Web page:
Royal Bank of Scotland Group Plc (RBS) suspended a trader for trying to rig the Singapore dollar swap offer rate, indicating employees may have sought to manipulate more than just Libor, two people briefed on the matter said.
Senior trader Chong Wen Kuang was put on leave earlier this year for trying to rig the interest rate to benefit his trading position, said the people who asked not to be identified because the bank is probing his actions. He is the first RBS employee to be suspended or fired for attempting to rig a benchmark other than the London interbank offered rate, one of the people said.
RBS, Britain’s biggest government-owned bank, is one of at least a dozen firms being investigated over allegations they colluded to influence interest rates so they could profit from derivatives bets. RBS started its own probe into allegations of rate-rigging in the middle of 2010, according to one of the people. The Edinburgh-based lender fired four traders last year for rigging the yen and Swiss franc Libors, and suspended a further two, who have since been reinstated, the person said.
The Monetary Authority of Singapore, the country’s central bank, said in July it will examine how banks are setting “key market interest rate benchmarks” amid similar reviews by regulators in Europe and the U.S.
The Singapore dollar swap offer rate, one of two main benchmark interest rates in the city-state, refers to the average cost of borrowing Singapore dollars for a set period by borrowing U.S. dollars and exchanging them into the local currency. It is calculated by a daily poll overseen by the Association of Banks in Singapore, a lobby group.
An e-mail sent to Chong’s RBS account was returned with a delivery-failure message. Calls to his office were answered by colleagues who declined to be identified and said he was away from the office. A receptionist at RBS in Singapore said there was no record for Chong in the bank’s global directory. He is still listed as a key person at RBS for Singapore government securities, according to the MAS’s directory.
Michael Strachan, a spokesman for RBS, declined to comment on Chong and referred to a previously released statement.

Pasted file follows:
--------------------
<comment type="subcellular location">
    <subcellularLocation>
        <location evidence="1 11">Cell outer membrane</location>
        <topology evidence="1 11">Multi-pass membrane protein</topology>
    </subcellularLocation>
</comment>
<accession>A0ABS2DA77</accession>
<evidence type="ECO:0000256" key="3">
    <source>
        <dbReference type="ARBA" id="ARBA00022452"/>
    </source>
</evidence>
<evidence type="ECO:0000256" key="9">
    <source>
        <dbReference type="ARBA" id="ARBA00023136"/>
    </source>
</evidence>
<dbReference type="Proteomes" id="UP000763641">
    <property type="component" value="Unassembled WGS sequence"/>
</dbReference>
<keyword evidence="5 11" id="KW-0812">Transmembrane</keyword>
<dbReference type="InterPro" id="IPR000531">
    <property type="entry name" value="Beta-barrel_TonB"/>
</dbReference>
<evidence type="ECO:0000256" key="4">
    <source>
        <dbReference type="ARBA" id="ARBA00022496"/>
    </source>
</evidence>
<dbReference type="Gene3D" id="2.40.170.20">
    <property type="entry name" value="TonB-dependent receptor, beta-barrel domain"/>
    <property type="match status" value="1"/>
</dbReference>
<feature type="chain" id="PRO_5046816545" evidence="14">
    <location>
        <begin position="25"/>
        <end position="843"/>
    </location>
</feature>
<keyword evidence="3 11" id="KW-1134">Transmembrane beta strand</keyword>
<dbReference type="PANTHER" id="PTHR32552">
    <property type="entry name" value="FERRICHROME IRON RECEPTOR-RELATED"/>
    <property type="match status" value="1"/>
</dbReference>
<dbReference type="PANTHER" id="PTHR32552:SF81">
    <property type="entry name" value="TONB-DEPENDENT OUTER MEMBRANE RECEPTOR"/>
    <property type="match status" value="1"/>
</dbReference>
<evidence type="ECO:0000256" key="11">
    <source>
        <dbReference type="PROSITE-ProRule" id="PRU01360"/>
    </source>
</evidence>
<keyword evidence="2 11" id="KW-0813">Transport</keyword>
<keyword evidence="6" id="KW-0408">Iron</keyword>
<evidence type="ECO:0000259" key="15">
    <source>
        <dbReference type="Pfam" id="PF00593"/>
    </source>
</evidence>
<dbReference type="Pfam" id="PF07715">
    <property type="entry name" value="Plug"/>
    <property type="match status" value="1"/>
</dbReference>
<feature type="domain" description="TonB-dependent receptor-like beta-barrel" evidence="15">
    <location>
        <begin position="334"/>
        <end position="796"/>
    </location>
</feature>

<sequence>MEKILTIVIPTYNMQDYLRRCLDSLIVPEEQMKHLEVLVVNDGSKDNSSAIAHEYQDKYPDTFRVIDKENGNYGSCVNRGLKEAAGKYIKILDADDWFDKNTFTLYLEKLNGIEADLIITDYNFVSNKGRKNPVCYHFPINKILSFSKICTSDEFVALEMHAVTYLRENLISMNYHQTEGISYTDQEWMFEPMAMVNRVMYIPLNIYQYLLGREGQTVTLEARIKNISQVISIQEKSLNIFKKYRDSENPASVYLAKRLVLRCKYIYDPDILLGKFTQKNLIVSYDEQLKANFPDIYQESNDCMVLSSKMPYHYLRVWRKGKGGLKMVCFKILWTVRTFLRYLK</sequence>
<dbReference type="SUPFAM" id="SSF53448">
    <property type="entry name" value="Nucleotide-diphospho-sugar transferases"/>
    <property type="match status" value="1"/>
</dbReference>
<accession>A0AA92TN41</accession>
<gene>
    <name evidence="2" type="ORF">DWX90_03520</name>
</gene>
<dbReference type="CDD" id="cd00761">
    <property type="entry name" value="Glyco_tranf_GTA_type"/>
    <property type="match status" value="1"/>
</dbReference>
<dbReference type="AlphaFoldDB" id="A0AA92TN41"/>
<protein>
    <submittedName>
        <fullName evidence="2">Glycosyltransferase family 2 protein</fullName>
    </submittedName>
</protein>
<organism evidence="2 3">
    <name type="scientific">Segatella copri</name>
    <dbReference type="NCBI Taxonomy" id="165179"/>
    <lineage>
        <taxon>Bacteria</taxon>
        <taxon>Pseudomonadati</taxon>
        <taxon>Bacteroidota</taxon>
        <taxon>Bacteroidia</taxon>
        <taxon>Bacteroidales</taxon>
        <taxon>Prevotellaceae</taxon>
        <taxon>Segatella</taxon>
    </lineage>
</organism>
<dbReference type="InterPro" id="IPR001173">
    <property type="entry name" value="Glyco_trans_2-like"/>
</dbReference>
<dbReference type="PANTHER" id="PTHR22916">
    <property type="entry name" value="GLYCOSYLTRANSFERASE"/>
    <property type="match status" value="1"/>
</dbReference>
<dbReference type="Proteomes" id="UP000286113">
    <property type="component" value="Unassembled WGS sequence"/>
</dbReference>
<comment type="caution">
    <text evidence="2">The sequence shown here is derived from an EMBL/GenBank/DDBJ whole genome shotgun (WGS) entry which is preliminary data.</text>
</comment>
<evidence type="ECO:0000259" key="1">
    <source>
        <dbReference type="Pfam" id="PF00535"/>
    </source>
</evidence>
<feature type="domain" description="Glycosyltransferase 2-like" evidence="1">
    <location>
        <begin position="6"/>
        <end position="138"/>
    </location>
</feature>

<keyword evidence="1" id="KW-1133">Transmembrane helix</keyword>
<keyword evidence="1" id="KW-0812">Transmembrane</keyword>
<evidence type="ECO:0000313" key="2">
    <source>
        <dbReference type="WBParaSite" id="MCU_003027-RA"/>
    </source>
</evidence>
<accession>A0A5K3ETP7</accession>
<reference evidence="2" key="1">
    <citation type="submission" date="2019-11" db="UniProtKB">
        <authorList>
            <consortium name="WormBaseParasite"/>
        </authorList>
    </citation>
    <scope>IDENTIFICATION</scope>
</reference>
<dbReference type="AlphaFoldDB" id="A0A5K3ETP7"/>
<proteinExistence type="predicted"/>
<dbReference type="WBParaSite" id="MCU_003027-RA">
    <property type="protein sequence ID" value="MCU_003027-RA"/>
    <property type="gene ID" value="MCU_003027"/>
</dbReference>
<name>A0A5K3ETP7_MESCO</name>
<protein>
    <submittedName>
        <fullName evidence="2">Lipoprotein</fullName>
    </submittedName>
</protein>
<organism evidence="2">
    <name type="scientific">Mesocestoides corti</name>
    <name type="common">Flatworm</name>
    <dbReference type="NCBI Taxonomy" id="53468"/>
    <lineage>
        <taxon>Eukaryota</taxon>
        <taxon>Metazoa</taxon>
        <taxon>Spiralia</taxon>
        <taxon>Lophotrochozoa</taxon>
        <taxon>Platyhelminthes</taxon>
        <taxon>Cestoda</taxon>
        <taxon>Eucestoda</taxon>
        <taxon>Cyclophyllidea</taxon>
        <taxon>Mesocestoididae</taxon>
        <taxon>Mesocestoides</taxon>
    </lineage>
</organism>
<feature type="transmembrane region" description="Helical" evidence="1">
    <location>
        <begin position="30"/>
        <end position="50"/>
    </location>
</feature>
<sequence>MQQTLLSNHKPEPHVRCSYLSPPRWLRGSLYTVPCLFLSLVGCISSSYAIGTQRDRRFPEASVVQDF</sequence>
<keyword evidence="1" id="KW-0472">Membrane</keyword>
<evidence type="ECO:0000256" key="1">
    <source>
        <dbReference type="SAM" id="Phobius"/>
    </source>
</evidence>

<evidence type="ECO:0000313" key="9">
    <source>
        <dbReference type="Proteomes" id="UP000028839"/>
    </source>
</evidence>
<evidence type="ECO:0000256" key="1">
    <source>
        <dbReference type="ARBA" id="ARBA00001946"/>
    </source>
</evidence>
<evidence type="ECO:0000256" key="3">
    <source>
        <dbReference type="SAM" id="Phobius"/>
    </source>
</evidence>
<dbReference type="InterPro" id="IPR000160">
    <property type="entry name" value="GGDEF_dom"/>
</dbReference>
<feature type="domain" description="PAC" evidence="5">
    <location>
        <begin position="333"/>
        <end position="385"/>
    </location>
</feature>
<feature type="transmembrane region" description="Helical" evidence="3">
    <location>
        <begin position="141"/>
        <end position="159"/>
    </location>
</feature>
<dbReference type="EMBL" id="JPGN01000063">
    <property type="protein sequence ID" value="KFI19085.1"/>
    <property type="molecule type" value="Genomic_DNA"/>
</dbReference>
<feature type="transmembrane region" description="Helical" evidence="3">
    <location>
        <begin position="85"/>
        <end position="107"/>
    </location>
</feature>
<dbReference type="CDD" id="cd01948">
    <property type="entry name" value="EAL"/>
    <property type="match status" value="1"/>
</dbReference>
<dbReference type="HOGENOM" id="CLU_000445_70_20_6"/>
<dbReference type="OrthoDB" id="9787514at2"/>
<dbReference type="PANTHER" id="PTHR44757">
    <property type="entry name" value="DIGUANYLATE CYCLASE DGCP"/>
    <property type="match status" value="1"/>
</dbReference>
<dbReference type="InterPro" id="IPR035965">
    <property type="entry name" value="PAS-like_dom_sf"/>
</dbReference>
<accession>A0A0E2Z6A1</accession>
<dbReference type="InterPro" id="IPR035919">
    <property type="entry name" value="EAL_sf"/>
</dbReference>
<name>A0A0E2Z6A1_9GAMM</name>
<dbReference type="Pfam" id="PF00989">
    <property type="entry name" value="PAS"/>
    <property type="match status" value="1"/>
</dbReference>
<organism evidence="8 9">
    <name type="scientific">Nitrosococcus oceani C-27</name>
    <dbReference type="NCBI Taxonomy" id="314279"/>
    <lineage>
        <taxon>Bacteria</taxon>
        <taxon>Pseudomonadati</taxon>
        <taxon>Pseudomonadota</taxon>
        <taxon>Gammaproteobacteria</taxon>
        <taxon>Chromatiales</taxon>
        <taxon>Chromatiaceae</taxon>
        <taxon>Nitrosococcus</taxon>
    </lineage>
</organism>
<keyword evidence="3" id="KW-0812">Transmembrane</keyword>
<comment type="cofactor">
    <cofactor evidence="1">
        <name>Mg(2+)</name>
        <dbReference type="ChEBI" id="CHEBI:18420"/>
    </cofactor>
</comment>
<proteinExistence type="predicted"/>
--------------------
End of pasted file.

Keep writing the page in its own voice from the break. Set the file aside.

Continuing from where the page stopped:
“Our investigations into submissions, communications and procedures relating to the setting of Libor and other interest rates are ongoing,” the bank said in the statement. “RBS and its employees continue to cooperate fully with regulators.”
Chong was identified by Tan Chi Min, the firm’s former Singapore-based head of Asian delta trading, who is suing the bank for wrongful dismissal, as one of the bankers whose duties involved providing rate setters with input on where they should fix the benchmark on any given day, according to a Dec. 27 court document. Tan, who was fired last year for trying to manipulate Libor, alleged in a suit filed at the Singapore High Court in December that rate manipulation was systemic at RBS.
RBS derivatives traders and managers, some still employed by the bank, regularly asked inputters to submit rates favorable to their trading positions, people with knowledge of the lender’s probe said last week. Even so, more than two years after the bank started its investigation, no senior managers have been fired, though RBS may still take disciplinary action against some employees, one of the people said.
In a Jan. 18 court filing, RBS detailed its disciplinary policy, saying suspension will normally be on full pay, doesn’t amount to disciplinary action in itself, and will be reviewed to ensure it is not “unnecessarily protracted.”
Libor is calculated by a daily poll carried out daily by Thomson Reuters Corp. on behalf of the British Bankers’ Association, a London-based lobby group, that asks firms to estimate how much it would cost to borrow from each other for different periods and in different currencies. The top and bottom quartiles of quotes are excluded, and those left are averaged and published for individual currencies before noon in London.
Barclays Plc, Britain’s second-biggest lender by assets, is the only bank to have settled with regulators over the rigging of interest rates. The London-based company paid a record 290 million pound ($469 million) fine in June for manipulating Libor. Chief Executive Officer Robert Diamond and Chairman Marcus Agius resigned in the aftermath.